The trouble is that everything in nature is completely interdependent. Tinker with one part of it and the repercussions ripple out in all directions…Wildlife – and that includes everything from microbes to blue whales and from a fungus to a redwood tree – has been so much part of life on the earth that we are inclined to take its continued existence for granted…Yet the wildlife of the world is disappearing, not because of a malicious and deliberate policy of slaughter and extermination, but simply because of a general and widespread ignorance and neglect.

The industrial followed by the scientific revolution, combined with a world population explosion, have produced one of the most serious situations that the world has experienced since the flood. The sheer weight of numbers of the human population, our habitations, our machinery and our ruthless exploitation of the living and organic resources of the earth; together these are changing our whole environment. This is what we call progress and much of this development is naturally to the direct and welcome benefit of mankind. However, we cannot at the same time ignore the awkward consequences and the most direct and menacing, but not the only consequence of this change, is pollution.

In the event that I am reincarnated, I would like to return as a deadly virus, in order to contribute something to solve overpopulation.


For conservation to be successful it is necessary to take into consideration that it is a characteristic of man that he can only be relied upon to do anything consistently which is in his own interest. (Liberals are already freaking out. For people who talk about how sad it is that war is part of human nature, they don’t understand the underlying nature — that all animals act only in self-interest.)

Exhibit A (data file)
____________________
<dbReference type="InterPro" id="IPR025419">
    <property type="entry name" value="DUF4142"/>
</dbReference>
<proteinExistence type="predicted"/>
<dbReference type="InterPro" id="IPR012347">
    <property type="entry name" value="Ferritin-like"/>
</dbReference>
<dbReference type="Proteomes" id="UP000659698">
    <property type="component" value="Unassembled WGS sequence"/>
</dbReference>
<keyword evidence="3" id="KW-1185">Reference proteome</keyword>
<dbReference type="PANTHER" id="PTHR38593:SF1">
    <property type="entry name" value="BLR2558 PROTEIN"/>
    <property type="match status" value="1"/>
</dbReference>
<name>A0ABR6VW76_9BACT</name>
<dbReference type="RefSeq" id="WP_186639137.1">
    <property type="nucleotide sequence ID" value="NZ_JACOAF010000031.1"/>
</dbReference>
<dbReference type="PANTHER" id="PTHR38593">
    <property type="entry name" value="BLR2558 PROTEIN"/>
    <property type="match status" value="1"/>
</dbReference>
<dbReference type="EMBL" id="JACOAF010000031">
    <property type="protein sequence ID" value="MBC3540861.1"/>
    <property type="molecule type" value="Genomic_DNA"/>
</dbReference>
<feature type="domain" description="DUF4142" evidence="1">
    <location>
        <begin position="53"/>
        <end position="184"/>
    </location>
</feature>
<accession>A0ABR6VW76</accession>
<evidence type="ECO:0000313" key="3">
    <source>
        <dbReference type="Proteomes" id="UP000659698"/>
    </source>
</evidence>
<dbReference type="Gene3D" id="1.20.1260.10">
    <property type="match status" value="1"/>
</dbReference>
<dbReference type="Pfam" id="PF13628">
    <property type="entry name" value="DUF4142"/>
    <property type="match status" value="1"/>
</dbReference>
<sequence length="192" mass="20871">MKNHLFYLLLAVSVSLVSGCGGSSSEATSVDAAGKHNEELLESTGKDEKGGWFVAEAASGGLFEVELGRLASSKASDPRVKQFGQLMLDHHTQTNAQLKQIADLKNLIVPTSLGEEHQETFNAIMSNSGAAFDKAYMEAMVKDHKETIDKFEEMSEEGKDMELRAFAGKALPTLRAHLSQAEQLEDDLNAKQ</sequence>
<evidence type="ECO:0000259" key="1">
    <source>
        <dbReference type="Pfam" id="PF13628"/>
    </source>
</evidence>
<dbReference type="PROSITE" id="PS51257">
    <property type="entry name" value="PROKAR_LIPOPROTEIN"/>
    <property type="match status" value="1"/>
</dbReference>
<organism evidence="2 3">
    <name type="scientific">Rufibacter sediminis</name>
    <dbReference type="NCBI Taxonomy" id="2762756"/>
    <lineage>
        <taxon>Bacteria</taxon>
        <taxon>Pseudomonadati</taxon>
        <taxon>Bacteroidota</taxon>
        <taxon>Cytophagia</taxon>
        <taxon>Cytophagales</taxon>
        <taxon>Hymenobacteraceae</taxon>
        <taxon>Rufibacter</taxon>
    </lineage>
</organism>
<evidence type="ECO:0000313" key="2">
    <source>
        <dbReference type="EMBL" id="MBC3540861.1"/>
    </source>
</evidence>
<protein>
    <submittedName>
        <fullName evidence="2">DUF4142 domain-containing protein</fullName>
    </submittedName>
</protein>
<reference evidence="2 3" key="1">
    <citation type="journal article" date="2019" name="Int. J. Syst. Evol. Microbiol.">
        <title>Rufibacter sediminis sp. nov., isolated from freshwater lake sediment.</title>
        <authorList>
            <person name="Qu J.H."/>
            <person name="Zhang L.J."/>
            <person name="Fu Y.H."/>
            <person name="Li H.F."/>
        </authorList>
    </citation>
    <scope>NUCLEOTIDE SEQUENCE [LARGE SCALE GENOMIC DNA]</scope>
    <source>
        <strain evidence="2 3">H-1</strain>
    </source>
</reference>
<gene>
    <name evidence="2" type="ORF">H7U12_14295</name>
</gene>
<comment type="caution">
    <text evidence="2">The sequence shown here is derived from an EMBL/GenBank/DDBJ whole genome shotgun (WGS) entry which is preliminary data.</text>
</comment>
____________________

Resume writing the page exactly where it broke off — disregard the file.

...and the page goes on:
The paradox of course is that most people can think two weeks, two months, two years into the future — not two decades, or two hundred years. So they’re not going to choose to do anything about a problem that’s out of their sight. However, just as we should always remember that we’re mortal, and so make our time valuable, we should also remember that distant problems give us an insight into eventual rewards.

It follows, then, that any environmental policy must fit within our normal self-interest. Even if it says NO, it cannot do that in a vacuum; we must plan to replace what we’re removing and to provide alternate sources of income to replace those lost. Environmentalism falls apart because it has separated from its real plan, and instead is offering us band-aids and “raising awareness,” which is liberalspeak for make-work activity that wishes rather than expects the population to “wake up, sheeple” and do something about it.

The conservative option to environmentalism is conservationism. Instead of trying to patch every little thing we do, we make one big change that involves a NO: we set aside as much land as possible to remain in its natural state, and forget about it. We don’t manage it. We don’t sell it. We don’t let the masses tromp around it (that’s what National Parks are for). We just let it do its thing.

This naturally limits population, since less land is available. It naturally restricts pollution, since in addition to less space, there’s a huge carbon sink absorbing and filtering it. It allows natural species to thrive and gives endangered species homes.

If humanity was forward thinking at all, we’d make conservation of at 35% of every ecosystem including the ocean our top priority at the UN and all those do-good make-work climate conferences. But no one wants to say NO to anyone, so instead we get the band-aids.